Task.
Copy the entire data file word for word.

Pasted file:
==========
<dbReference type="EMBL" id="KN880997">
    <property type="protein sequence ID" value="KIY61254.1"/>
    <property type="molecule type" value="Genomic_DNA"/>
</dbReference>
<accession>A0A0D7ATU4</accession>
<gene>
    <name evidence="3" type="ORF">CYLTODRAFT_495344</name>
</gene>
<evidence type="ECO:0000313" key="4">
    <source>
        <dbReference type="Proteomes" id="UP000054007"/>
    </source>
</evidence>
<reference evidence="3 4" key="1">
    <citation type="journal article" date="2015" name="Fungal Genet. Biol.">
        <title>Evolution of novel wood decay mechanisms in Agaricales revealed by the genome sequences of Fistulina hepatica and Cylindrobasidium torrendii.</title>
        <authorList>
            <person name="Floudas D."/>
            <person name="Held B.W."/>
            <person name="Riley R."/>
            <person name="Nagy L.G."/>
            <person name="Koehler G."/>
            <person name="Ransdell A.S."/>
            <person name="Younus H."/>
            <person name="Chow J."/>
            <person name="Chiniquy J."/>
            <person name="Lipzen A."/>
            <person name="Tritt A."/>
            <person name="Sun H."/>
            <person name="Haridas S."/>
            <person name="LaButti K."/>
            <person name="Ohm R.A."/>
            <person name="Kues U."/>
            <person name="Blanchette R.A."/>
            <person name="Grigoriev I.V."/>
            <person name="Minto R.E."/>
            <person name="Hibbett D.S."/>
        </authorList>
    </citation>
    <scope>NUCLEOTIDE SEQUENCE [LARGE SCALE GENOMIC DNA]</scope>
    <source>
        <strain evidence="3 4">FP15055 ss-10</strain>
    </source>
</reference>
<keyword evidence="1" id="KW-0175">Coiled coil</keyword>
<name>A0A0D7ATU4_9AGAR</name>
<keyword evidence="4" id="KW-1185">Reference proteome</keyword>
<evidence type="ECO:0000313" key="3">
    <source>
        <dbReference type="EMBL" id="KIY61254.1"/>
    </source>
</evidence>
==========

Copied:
<dbReference type="EMBL" id="KN880997">
    <property type="protein sequence ID" value="KIY61254.1"/>
    <property type="molecule type" value="Genomic_DNA"/>
</dbReference>
<accession>A0A0D7ATU4</accession>
<gene>
    <name evidence="3" type="ORF">CYLTODRAFT_495344</name>
</gene>
<evidence type="ECO:0000313" key="4">
    <source>
        <dbReference type="Proteomes" id="UP000054007"/>
    </source>
</evidence>
<reference evidence="3 4" key="1">
    <citation type="journal article" date="2015" name="Fungal Genet. Biol.">
        <title>Evolution of novel wood decay mechanisms in Agaricales revealed by the genome sequences of Fistulina hepatica and Cylindrobasidium torrendii.</title>
        <authorList>
            <person name="Floudas D."/>
            <person name="Held B.W."/>
            <person name="Riley R."/>
            <person name="Nagy L.G."/>
            <person name="Koehler G."/>
            <person name="Ransdell A.S."/>
            <person name="Younus H."/>
            <person name="Chow J."/>
            <person name="Chiniquy J."/>
            <person name="Lipzen A."/>
            <person name="Tritt A."/>
            <person name="Sun H."/>
            <person name="Haridas S."/>
            <person name="LaButti K."/>
            <person name="Ohm R.A."/>
            <person name="Kues U."/>
            <person name="Blanchette R.A."/>
            <person name="Grigoriev I.V."/>
            <person name="Minto R.E."/>
            <person name="Hibbett D.S."/>
        </authorList>
    </citation>
    <scope>NUCLEOTIDE SEQUENCE [LARGE SCALE GENOMIC DNA]</scope>
    <source>
        <strain evidence="3 4">FP15055 ss-10</strain>
    </source>
</reference>
<keyword evidence="1" id="KW-0175">Coiled coil</keyword>
<name>A0A0D7ATU4_9AGAR</name>
<keyword evidence="4" id="KW-1185">Reference proteome</keyword>
<evidence type="ECO:0000313" key="3">
    <source>
        <dbReference type="EMBL" id="KIY61254.1"/>
    </source>
</evidence>